In the 1990s, the UK, very briefly, enjoyed a unique period in its modern history.
For a little while at least, Britain appeared to lack an enemy. Communism had been defeated, collapsing in on itself. The Irish peace process, whilst experiencing fluctuations was at making the possibility of a world without Northern Ireland terrorism possible. No one had heard of Al Qaeda or the Taliban, and few, outside of Foreign Office Arabists or his London associates, of Osama Bin Laden.
Perhaps not surprisingly, some began to look rather crititically at the police Special Branches, and in particular at the domestic security service, MI5, and the Secret Intelligence Service, MI6. Who were these guys? What did they get up to? And how did they manage to spend so much of our money doing it? Whether related to such questions or not, these actors suddenly began to branch out, offering their expertise in other areas. The danger of emerging Russian organised crime (to take just one example) was presented as a mortal threat to our communities, and MI5 began to target alleged British gangsters such as Paul Massey in Salford.
Suddenly we were being told in the media that the UK was awash was the potential threat of domestic terrorism. Be it from the far-right (who remembers Combat 18?) from the Animal Liberation Front, to deep greens and environmentalists. There was even a nasty World In Action hit piece on anti-fascists, never mind the usual scare stories about Anarchists. One of the few people to really research all this at the time, certainly in book form, was Larry O'Hara in his 1994 "Turning Up The Heat: Mi5 After the Cold War" - others, at some stage will no doubt follow. I certainly intend to.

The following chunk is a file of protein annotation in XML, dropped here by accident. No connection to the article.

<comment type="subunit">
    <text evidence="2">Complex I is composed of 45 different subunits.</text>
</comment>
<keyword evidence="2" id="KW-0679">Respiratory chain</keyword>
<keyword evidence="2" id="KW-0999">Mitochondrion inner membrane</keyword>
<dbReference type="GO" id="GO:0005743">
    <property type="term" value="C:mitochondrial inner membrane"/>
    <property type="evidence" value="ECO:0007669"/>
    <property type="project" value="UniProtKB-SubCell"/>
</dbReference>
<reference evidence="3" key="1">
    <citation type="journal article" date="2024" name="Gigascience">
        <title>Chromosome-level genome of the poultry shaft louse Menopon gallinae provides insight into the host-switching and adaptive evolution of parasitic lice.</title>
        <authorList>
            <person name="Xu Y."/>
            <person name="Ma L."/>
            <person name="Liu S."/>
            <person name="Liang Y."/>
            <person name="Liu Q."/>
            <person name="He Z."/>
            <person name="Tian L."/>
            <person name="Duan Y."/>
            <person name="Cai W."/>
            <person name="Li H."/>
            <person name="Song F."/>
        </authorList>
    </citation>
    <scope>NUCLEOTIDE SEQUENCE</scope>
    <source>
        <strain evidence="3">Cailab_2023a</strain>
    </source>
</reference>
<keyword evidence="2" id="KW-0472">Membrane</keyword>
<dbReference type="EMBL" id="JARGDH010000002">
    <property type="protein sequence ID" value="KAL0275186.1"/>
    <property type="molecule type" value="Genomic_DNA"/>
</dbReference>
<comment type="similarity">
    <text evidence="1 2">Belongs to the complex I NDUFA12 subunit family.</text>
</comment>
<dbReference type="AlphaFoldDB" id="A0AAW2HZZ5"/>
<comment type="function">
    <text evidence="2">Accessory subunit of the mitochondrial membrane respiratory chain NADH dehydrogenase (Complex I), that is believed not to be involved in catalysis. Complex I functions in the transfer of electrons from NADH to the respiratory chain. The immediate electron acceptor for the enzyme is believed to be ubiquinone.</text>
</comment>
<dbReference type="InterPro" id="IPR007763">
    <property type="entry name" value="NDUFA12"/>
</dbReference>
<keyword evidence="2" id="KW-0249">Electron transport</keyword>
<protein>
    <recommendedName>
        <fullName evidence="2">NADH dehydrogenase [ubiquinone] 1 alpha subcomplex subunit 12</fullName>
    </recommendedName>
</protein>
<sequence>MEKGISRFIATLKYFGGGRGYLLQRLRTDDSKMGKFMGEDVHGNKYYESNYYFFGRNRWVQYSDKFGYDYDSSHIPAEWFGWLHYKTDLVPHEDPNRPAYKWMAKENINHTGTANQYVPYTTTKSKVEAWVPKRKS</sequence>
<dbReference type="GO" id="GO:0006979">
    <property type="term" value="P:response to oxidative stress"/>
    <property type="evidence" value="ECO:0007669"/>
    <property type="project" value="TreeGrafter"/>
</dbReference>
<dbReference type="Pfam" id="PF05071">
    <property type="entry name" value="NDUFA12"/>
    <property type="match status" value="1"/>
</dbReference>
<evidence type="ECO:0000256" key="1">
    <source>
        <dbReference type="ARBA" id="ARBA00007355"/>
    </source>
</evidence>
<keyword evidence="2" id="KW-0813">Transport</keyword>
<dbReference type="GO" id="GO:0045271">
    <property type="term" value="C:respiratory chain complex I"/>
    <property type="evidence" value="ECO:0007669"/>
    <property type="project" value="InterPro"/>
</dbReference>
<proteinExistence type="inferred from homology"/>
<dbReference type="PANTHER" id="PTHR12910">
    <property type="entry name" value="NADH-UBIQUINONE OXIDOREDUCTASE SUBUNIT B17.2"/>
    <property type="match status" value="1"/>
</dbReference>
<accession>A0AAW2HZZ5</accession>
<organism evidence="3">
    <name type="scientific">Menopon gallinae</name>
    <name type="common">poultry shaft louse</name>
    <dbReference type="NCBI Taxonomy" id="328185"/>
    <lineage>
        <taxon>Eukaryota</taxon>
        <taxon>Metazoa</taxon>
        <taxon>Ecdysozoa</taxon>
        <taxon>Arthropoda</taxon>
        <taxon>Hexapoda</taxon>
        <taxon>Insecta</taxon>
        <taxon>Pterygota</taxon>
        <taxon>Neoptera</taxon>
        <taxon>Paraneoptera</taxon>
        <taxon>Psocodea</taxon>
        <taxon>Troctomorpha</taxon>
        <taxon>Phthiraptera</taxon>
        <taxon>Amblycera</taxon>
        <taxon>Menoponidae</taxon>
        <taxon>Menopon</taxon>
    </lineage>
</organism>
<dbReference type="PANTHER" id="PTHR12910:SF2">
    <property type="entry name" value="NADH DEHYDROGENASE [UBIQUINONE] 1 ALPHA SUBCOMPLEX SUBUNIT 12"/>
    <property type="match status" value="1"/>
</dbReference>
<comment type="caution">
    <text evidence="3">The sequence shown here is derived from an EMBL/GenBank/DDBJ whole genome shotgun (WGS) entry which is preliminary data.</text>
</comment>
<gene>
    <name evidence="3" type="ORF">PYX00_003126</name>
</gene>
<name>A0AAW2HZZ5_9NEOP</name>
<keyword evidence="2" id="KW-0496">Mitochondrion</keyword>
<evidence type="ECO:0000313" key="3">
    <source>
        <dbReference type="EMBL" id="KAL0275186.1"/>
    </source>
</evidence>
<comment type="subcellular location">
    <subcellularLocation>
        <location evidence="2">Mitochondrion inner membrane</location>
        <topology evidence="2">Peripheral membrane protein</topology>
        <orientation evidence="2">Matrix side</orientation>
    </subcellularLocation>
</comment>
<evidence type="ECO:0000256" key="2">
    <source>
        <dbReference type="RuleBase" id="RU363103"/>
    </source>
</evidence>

Many of 'green terrorist' scares in the UK came courtesy of the Sunday Times. Eventually sustained police action followed the media, leading to the failed prosecution of the Green Anarchist group in the Gandalf Trial. I am not as familiar with the environmental movement in the United States, so do not know if the US political fringe experienced a similar odysessy in the early to mid 1990s. What did happen in the United States is a much more substantive radical environmentalist movement emerged, for example in the shape of the Earth Liberation Front.
On Monday 13 February at 10pm BBC4 is showing Marshall Curry's documentary "If A Tree Falls - A Story of the Earth Liberation Front" which covers the ELF, its actions and the states response to it. This is part of BBC2's Storyville series.
In teaching Terrorism Studies, one of the tools I have used in recent years has been to get students to consider groups like the Animal Liberation Front or SHAC and ask - is this terrorism? Is there a line where political violence is crossed, and terrorism begins?
This attempts to circumvent the rather sterile formula of students struggling with the countless definitions of terrorism and going round and round in circles chipping at them, as it allows the discussion of actual recent cases. Marshall Curry's documentary takes a similar path - it focuses on ELF activist Daniel McGowan and the arson attacks he was accused of.
Over to you. Is this terrorism?